Troubled cryptocurrency lending platform Vauld has been given a brief reprieve from creditors after the Singapore High Court granted it a three-month moratorium on Monday.
According to a Bloomberg article, Justice Aedit Abdullah reportedly rejected Vauld’s parent business Defi Payment Limited’s original request for a six-month embargo. This, because of fears that a longer moratorium “won’t obtain enough oversight and monitoring.”
The moratorium would shield Defi Payments from wind-up resolutions, the designation of a receiver or manager, and any legal actions that might be taken against the business. This will include those actions that might be brought by its 147,000 creditors.
The court ruled that Vauld must give its creditors information about its cash flows and asset valuation. The judge ruled that this must be finished in two weeks and that the management of its accounts must follow in eight. To solve these difficulties, he also requested that the business set up a creditors committee.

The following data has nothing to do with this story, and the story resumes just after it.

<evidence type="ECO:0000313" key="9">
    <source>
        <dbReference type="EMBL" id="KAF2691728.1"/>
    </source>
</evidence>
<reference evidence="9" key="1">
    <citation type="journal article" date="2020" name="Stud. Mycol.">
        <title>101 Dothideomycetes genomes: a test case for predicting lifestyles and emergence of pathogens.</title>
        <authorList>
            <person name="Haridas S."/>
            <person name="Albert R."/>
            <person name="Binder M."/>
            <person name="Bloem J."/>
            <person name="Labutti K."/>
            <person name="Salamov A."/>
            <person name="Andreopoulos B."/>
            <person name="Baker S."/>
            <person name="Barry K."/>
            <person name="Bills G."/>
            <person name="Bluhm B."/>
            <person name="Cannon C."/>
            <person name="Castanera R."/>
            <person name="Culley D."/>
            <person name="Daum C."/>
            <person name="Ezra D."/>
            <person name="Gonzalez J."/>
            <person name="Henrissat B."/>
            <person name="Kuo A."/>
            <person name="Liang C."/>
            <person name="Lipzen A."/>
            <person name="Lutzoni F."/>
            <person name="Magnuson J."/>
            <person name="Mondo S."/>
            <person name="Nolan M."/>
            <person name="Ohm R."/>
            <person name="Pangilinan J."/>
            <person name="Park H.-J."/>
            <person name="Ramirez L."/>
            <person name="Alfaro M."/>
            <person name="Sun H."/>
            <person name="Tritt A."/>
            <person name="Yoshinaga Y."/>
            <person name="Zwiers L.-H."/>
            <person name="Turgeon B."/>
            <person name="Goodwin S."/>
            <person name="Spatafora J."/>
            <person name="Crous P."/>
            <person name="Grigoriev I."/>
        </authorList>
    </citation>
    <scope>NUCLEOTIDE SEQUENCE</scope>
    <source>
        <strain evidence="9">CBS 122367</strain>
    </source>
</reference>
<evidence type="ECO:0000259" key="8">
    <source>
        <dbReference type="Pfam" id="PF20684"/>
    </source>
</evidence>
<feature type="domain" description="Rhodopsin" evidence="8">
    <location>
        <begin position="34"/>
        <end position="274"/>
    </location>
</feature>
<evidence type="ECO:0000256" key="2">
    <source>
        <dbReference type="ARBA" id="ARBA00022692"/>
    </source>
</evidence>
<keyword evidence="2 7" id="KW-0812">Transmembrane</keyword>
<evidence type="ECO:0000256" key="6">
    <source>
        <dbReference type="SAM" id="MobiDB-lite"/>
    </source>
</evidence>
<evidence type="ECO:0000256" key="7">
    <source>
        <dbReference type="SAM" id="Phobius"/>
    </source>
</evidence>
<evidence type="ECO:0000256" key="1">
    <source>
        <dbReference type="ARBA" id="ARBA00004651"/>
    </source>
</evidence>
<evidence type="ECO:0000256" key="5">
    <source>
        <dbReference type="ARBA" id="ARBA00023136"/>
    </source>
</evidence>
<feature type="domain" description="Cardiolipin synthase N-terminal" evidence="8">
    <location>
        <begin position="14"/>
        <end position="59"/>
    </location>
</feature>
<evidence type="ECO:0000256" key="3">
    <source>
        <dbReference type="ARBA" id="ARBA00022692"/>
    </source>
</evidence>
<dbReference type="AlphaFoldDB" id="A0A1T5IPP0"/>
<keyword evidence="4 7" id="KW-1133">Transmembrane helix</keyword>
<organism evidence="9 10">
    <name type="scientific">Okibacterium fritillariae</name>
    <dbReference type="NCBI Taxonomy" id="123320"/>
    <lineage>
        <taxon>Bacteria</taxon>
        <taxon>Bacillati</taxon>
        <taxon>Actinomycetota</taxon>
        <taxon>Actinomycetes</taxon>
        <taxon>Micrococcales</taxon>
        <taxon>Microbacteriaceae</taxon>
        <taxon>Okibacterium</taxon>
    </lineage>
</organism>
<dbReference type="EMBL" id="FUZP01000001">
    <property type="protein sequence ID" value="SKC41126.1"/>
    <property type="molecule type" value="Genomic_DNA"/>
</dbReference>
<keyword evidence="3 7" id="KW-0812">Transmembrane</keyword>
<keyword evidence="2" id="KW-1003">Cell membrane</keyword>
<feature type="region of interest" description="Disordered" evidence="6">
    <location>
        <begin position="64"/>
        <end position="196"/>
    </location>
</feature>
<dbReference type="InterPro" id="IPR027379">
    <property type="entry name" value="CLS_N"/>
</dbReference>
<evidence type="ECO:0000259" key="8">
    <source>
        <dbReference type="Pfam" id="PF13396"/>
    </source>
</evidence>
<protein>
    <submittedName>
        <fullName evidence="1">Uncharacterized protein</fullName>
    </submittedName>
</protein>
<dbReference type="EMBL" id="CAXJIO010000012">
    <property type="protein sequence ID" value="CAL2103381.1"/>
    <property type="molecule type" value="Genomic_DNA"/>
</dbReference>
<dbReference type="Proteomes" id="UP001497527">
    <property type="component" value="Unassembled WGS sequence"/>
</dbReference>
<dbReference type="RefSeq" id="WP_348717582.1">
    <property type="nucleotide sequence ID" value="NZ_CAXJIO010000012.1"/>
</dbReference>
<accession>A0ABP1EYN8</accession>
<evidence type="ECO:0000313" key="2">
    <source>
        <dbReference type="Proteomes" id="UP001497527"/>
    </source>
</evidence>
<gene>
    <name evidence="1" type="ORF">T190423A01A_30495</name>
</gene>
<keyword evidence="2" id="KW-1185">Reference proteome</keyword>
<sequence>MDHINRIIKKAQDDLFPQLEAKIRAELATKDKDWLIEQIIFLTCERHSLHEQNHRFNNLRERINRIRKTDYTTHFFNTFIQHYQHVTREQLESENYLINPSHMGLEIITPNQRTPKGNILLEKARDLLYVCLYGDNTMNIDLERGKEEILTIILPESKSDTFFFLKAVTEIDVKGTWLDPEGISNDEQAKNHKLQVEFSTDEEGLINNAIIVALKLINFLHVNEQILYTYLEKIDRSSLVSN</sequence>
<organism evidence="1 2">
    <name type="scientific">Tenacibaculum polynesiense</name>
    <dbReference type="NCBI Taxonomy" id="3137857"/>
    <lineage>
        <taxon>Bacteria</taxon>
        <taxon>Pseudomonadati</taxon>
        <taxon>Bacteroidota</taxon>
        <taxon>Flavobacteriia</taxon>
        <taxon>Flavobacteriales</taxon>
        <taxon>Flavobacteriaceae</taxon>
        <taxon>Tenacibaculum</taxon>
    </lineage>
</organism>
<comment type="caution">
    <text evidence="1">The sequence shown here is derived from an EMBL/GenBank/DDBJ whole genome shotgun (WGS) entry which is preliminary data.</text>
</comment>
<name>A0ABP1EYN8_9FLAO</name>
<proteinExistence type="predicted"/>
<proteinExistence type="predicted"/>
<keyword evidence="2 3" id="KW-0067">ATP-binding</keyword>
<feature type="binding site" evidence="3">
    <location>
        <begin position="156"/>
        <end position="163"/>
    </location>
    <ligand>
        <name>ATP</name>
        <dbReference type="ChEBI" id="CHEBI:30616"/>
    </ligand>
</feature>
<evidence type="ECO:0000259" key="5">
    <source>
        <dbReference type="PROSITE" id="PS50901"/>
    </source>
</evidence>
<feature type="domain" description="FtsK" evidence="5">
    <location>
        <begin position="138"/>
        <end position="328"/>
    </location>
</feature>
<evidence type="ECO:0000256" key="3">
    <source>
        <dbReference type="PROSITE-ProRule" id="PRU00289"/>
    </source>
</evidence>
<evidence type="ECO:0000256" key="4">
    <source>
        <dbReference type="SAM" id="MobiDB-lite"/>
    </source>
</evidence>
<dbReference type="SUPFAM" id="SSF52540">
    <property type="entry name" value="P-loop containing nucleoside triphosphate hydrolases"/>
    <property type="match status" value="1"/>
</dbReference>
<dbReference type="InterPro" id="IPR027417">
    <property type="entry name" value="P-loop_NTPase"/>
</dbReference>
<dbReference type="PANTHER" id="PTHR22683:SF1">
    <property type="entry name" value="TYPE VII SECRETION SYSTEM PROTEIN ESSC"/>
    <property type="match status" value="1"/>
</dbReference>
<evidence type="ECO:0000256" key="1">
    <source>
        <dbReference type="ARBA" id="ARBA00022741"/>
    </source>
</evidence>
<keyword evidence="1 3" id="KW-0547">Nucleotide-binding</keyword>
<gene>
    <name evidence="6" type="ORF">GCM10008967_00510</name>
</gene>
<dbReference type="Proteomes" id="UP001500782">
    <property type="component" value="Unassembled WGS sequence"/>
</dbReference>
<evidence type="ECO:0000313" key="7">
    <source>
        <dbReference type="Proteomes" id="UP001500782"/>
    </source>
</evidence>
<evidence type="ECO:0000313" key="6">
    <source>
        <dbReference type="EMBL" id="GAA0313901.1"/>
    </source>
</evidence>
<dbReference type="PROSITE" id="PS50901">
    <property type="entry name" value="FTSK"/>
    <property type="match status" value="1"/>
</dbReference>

The moratorium, according to Vauld’s amended website FAQ on Monday, would provide the company breathing room to develop a restructuring plan. The company added,
“The moratorium is an important procedure to provide the company with the breathing room necessary for it to formulate and consider its options carefully.”
While the ban is in place, Vauld plans to develop a restructuring strategy and look into possibilities to revitalize the business.
A comprehensive Explanatory Statement detailing estimated recovery and repayment options will be given to creditors by the company.
Despite the company’s optimism, Co-founder and Managing Partner Antoni Trenchev said,
“We have to understand the liabilities, the receivables, who the counterparties are, and what are the prospects of getting those receivables.”
Here, it’s worth noting that once upon a time, Vauld was promising profits of 13%. Leveraged borrowing and overextended positions were the results, and they all collapsed in May along with the Terra stablecoin ecosystem.